Gay Marriage in Vermont: The More We Learn, the Less We Know

The big news today is that the Iowa Supreme Court has ruled in favor of gay marriage. But, don't miss the important developments on ...
by | April 3, 2009
 

The big news today is that the Iowa Supreme Court has ruled in favor of gay marriage. But, don't miss the important developments on the same topic in Vermont.

Yesterday, the Vermont House of Representatives voted 95-52 to legalize gay marriage, short of the two-thirds margin needed to override Gov. Jim Douglas' promised veto. So, gay marriage is dead for the year in Vermont, right?

As it turns out, we still don't know. The Burlington Free Press article included this paragraph:

It was unclear Thursday night whether supporters of the bill could muster the 100 votes that would be needed to override a veto that Gov. Jim Douglas has said is coming. Some Democrats who voted against the bill have said they would change course and vote for an override.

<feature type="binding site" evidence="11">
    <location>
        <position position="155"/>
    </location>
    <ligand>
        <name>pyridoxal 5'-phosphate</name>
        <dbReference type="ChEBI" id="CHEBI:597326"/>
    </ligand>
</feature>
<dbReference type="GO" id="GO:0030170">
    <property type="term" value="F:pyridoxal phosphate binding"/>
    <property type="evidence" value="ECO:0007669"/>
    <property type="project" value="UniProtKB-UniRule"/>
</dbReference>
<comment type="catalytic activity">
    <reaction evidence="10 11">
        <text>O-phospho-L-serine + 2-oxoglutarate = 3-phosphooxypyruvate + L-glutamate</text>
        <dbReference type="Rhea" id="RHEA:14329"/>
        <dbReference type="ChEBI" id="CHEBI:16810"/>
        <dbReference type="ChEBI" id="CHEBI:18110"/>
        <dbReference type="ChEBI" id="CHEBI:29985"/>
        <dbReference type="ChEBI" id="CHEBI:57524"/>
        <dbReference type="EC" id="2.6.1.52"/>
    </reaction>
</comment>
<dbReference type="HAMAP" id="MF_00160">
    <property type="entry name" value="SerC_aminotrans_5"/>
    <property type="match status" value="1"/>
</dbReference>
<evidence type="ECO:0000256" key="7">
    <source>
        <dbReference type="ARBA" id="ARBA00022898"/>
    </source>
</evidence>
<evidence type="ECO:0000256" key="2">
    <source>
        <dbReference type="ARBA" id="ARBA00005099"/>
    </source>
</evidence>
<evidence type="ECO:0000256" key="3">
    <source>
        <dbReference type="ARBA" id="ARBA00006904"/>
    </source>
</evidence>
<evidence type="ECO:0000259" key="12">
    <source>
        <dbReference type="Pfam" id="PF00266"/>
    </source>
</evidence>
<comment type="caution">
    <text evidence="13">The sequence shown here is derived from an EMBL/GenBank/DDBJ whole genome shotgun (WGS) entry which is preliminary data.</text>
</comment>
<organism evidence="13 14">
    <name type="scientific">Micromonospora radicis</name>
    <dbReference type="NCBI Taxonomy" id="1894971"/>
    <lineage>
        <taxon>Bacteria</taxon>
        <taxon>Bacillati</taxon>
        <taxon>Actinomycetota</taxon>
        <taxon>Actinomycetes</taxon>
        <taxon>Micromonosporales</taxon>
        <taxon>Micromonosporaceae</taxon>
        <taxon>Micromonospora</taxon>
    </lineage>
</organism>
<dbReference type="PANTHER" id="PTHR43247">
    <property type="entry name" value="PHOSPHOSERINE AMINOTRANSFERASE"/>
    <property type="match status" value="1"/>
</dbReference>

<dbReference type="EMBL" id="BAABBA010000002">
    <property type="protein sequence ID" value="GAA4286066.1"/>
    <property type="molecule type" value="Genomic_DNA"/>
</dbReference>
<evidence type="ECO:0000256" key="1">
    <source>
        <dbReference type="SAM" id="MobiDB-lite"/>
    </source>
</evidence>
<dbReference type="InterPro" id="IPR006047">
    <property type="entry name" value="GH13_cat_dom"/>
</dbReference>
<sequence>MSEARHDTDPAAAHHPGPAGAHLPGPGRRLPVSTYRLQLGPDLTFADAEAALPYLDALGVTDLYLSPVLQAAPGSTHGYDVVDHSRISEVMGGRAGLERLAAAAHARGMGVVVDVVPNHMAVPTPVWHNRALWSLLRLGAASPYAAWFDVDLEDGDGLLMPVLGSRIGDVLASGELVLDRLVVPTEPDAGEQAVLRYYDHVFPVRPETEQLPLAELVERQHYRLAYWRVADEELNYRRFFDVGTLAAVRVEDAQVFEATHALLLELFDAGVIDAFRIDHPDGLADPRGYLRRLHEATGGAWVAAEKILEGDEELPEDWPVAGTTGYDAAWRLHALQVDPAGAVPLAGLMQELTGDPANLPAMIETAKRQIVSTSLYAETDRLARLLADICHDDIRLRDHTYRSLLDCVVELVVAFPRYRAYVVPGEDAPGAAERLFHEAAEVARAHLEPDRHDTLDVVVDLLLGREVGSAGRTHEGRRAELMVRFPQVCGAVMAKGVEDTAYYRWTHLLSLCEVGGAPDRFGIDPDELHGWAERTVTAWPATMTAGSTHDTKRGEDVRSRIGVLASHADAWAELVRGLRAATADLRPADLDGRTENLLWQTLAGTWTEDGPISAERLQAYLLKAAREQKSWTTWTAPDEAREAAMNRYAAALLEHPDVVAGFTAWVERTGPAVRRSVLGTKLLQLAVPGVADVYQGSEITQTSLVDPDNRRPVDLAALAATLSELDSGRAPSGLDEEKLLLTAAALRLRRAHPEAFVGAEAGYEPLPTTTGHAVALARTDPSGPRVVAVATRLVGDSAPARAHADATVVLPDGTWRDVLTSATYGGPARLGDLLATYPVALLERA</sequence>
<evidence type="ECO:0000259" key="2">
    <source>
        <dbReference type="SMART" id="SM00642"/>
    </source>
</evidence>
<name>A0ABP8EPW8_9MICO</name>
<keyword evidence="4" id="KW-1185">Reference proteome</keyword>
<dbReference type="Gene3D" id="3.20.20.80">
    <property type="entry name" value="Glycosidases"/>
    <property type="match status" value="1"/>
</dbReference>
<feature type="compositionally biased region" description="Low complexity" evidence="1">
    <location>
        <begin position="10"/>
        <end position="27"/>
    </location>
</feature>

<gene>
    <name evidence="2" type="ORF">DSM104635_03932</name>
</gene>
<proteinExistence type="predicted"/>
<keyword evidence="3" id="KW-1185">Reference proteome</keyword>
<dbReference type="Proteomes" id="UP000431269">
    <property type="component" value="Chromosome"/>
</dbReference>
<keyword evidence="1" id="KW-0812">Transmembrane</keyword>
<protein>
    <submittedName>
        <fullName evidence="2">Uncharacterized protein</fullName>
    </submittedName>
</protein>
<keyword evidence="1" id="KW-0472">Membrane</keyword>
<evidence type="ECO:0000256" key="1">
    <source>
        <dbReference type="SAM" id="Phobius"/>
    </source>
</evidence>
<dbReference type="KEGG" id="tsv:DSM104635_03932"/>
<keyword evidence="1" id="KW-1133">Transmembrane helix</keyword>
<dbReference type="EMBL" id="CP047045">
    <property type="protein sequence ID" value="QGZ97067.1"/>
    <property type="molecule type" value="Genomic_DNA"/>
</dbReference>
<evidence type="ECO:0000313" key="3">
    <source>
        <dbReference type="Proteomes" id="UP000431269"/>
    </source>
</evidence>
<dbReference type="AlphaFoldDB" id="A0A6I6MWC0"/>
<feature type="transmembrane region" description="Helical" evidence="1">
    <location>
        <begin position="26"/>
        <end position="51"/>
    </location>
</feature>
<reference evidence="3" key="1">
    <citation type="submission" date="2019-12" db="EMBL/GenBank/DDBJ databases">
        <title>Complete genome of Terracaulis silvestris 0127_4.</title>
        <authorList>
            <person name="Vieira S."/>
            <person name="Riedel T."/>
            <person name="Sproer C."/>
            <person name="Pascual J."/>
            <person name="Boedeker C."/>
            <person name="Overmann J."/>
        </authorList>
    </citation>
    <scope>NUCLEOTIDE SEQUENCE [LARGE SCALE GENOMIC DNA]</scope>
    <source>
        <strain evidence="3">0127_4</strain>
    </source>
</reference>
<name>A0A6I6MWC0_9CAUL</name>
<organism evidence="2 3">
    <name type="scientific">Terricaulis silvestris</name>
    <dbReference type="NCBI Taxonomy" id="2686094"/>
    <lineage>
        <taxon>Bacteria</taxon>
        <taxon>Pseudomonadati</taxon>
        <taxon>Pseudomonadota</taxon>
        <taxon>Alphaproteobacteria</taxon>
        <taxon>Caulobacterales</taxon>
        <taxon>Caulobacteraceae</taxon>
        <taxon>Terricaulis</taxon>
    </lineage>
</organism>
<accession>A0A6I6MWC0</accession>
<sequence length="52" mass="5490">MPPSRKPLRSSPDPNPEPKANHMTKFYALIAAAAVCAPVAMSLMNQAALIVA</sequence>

Why exactly someone would vote against the bill and then vote for a veto override is beyond me, but that's what they're saying. Eleven Democrats opposed the bill, so the question is how many will change their votes. If five change their minds (and everyone else stays put), the veto will be overridden.

In fact, it may not take five votes. Speaker of the House Shap Smith, a big gay marriage supporter, was one of the three members who didn't vote (the other two were Republicans). I'm not sure if it's a tradition in Vermont for the speaker not to vote (that's my guess) or if there was a procedural reason he didn't weigh in on the topic, but Smith could be another vote for an override.

Another complication: The Vermont Constitution doesn't actually require 100 votes in the House of Representatives to override the governor's veto. It simply requires the support of two-thirds of those who are present. Ninety percent of a veto override, as with life, is just showing up.

Josh Goodman
Josh Goodman  |  Former Staff Writer
mailbox@governing.com

Join the Discussion

After you comment, click Post. You can enter an anonymous Display Name or connect to a social profile.

More from Politics